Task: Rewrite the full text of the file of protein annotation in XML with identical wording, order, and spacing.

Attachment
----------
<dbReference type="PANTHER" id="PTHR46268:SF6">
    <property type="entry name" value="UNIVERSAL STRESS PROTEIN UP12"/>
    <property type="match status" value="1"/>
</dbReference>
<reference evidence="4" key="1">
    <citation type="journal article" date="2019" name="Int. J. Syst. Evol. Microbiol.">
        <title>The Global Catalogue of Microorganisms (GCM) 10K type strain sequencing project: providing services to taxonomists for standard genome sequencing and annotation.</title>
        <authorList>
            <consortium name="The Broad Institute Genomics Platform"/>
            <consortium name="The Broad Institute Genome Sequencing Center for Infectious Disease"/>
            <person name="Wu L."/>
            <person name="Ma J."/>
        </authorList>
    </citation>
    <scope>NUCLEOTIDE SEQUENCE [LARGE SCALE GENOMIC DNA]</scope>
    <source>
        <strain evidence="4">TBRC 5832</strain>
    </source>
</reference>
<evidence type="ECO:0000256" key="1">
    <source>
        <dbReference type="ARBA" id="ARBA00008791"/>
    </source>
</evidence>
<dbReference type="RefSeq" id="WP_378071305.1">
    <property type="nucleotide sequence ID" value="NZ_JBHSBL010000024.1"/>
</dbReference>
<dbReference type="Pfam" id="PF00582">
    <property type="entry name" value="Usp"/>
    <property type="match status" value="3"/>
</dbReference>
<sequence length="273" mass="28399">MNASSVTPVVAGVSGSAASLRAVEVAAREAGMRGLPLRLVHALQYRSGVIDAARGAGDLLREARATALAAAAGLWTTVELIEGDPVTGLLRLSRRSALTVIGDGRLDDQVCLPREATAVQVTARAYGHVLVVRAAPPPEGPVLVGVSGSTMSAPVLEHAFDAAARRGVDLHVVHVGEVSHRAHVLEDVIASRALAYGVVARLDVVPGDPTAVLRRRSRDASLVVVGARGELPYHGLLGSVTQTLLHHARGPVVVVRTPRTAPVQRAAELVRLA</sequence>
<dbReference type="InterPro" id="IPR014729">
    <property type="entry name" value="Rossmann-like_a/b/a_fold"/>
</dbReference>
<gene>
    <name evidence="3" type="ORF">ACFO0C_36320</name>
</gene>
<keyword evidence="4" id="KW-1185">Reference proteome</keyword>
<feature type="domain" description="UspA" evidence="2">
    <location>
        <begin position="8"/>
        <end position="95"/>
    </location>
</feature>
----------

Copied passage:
<dbReference type="PANTHER" id="PTHR46268:SF6">
    <property type="entry name" value="UNIVERSAL STRESS PROTEIN UP12"/>
    <property type="match status" value="1"/>
</dbReference>
<reference evidence="4" key="1">
    <citation type="journal article" date="2019" name="Int. J. Syst. Evol. Microbiol.">
        <title>The Global Catalogue of Microorganisms (GCM) 10K type strain sequencing project: providing services to taxonomists for standard genome sequencing and annotation.</title>
        <authorList>
            <consortium name="The Broad Institute Genomics Platform"/>
            <consortium name="The Broad Institute Genome Sequencing Center for Infectious Disease"/>
            <person name="Wu L."/>
            <person name="Ma J."/>
        </authorList>
    </citation>
    <scope>NUCLEOTIDE SEQUENCE [LARGE SCALE GENOMIC DNA]</scope>
    <source>
        <strain evidence="4">TBRC 5832</strain>
    </source>
</reference>
<evidence type="ECO:0000256" key="1">
    <source>
        <dbReference type="ARBA" id="ARBA00008791"/>
    </source>
</evidence>
<dbReference type="RefSeq" id="WP_378071305.1">
    <property type="nucleotide sequence ID" value="NZ_JBHSBL010000024.1"/>
</dbReference>
<dbReference type="Pfam" id="PF00582">
    <property type="entry name" value="Usp"/>
    <property type="match status" value="3"/>
</dbReference>
<sequence length="273" mass="28399">MNASSVTPVVAGVSGSAASLRAVEVAAREAGMRGLPLRLVHALQYRSGVIDAARGAGDLLREARATALAAAAGLWTTVELIEGDPVTGLLRLSRRSALTVIGDGRLDDQVCLPREATAVQVTARAYGHVLVVRAAPPPEGPVLVGVSGSTMSAPVLEHAFDAAARRGVDLHVVHVGEVSHRAHVLEDVIASRALAYGVVARLDVVPGDPTAVLRRRSRDASLVVVGARGELPYHGLLGSVTQTLLHHARGPVVVVRTPRTAPVQRAAELVRLA</sequence>
<dbReference type="InterPro" id="IPR014729">
    <property type="entry name" value="Rossmann-like_a/b/a_fold"/>
</dbReference>
<gene>
    <name evidence="3" type="ORF">ACFO0C_36320</name>
</gene>
<keyword evidence="4" id="KW-1185">Reference proteome</keyword>
<feature type="domain" description="UspA" evidence="2">
    <location>
        <begin position="8"/>
        <end position="95"/>
    </location>
</feature>